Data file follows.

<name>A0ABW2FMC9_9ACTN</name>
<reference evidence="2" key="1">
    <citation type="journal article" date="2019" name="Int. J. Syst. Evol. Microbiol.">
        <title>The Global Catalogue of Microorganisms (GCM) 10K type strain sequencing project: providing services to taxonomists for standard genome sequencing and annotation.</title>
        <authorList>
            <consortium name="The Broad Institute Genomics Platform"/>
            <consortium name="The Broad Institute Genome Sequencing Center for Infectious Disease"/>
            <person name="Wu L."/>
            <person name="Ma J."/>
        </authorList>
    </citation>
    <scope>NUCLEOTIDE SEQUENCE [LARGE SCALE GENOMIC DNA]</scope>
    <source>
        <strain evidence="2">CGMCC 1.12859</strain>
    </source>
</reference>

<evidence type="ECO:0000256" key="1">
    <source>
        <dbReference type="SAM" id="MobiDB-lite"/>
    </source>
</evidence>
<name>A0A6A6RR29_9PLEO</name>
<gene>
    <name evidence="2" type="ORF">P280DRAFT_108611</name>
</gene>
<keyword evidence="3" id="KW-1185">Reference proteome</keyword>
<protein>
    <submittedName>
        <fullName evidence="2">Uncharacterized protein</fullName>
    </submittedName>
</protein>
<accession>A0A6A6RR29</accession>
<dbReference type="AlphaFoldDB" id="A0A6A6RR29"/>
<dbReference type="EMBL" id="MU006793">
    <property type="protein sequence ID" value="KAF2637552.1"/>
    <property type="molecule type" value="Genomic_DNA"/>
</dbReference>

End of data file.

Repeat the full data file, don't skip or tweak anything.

<name>A0ABW2FMC9_9ACTN</name>
<reference evidence="2" key="1">
    <citation type="journal article" date="2019" name="Int. J. Syst. Evol. Microbiol.">
        <title>The Global Catalogue of Microorganisms (GCM) 10K type strain sequencing project: providing services to taxonomists for standard genome sequencing and annotation.</title>
        <authorList>
            <consortium name="The Broad Institute Genomics Platform"/>
            <consortium name="The Broad Institute Genome Sequencing Center for Infectious Disease"/>
            <person name="Wu L."/>
            <person name="Ma J."/>
        </authorList>
    </citation>
    <scope>NUCLEOTIDE SEQUENCE [LARGE SCALE GENOMIC DNA]</scope>
    <source>
        <strain evidence="2">CGMCC 1.12859</strain>
    </source>
</reference>

<evidence type="ECO:0000256" key="1">
    <source>
        <dbReference type="SAM" id="MobiDB-lite"/>
    </source>
</evidence>
<name>A0A6A6RR29_9PLEO</name>
<gene>
    <name evidence="2" type="ORF">P280DRAFT_108611</name>
</gene>
<keyword evidence="3" id="KW-1185">Reference proteome</keyword>
<protein>
    <submittedName>
        <fullName evidence="2">Uncharacterized protein</fullName>
    </submittedName>
</protein>
<accession>A0A6A6RR29</accession>
<dbReference type="AlphaFoldDB" id="A0A6A6RR29"/>
<dbReference type="EMBL" id="MU006793">
    <property type="protein sequence ID" value="KAF2637552.1"/>
    <property type="molecule type" value="Genomic_DNA"/>
</dbReference>